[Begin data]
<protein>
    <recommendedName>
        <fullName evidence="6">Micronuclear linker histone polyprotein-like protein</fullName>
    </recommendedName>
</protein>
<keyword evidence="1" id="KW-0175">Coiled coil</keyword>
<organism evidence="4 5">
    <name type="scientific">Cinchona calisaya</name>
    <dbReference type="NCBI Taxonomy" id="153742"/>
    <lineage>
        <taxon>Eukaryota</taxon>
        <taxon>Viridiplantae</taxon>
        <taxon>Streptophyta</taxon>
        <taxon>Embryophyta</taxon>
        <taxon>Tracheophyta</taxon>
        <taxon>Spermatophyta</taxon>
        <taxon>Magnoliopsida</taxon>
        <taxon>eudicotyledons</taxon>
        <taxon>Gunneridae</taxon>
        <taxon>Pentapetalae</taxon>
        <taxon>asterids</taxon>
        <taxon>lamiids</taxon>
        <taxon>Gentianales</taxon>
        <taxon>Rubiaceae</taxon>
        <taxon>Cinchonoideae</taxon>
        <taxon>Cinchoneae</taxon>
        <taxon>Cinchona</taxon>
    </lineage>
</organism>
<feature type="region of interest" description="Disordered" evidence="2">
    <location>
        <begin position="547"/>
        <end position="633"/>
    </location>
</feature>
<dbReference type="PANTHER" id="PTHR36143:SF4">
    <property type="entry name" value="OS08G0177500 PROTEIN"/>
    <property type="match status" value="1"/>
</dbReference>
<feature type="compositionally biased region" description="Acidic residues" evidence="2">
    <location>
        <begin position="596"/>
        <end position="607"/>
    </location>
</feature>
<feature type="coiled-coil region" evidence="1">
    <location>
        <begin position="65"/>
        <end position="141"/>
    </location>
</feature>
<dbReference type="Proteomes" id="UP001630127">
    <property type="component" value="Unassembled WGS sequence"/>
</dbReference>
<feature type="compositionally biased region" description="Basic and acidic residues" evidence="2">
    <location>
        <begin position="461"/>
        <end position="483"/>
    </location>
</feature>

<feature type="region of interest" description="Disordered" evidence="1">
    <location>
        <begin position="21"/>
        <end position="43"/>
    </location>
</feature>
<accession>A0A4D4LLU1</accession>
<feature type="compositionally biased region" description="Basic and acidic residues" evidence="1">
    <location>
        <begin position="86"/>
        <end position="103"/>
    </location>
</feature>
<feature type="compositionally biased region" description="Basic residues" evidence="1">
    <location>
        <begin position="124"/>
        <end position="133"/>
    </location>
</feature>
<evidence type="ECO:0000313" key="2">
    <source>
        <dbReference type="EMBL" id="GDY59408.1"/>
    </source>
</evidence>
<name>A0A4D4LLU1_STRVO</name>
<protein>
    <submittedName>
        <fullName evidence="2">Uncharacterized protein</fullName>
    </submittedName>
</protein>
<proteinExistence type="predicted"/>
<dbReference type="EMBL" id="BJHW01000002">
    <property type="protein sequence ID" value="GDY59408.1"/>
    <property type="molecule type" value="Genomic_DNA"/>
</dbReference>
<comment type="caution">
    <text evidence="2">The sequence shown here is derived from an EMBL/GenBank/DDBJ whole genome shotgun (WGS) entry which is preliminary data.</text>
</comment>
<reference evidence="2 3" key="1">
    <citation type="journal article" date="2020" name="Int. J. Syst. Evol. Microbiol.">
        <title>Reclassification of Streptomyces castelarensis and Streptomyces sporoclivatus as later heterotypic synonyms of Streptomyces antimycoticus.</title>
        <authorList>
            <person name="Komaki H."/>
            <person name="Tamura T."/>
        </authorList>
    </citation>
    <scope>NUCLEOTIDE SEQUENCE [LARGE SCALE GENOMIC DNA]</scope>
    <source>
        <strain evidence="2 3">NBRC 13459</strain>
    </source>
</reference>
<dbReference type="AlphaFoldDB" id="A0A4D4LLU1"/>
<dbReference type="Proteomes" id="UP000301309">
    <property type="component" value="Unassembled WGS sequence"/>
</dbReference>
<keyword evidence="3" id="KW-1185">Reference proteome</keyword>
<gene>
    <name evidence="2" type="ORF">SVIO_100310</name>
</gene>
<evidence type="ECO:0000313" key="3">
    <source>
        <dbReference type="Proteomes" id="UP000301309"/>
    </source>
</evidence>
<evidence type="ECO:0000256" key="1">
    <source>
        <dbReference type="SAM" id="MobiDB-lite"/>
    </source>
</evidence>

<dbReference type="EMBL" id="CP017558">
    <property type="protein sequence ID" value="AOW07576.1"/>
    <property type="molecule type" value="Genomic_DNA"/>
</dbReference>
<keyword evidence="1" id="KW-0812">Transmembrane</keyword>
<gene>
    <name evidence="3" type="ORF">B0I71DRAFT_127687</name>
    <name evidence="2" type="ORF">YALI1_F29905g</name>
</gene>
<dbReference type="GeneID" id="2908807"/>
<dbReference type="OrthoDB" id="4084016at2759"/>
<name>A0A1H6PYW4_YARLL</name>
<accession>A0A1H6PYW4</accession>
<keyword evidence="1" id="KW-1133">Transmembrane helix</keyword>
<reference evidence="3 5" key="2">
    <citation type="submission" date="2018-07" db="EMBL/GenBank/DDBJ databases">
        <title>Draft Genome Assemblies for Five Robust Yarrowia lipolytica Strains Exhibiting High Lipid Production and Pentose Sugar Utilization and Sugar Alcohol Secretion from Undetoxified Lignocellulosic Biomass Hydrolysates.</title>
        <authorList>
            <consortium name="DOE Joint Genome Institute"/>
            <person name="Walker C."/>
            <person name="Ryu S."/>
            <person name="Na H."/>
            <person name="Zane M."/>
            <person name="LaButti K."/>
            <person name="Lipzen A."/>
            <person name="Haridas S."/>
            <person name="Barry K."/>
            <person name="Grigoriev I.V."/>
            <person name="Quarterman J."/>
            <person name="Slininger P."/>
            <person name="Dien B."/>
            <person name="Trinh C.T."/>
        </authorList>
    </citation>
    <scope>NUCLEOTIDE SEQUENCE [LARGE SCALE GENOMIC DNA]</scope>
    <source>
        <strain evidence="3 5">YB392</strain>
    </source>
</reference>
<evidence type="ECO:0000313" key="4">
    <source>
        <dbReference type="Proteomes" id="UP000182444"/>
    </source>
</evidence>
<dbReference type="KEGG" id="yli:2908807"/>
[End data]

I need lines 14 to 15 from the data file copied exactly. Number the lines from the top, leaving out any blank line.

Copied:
        <taxon>Embryophyta</taxon>
        <taxon>Tracheophyta</taxon>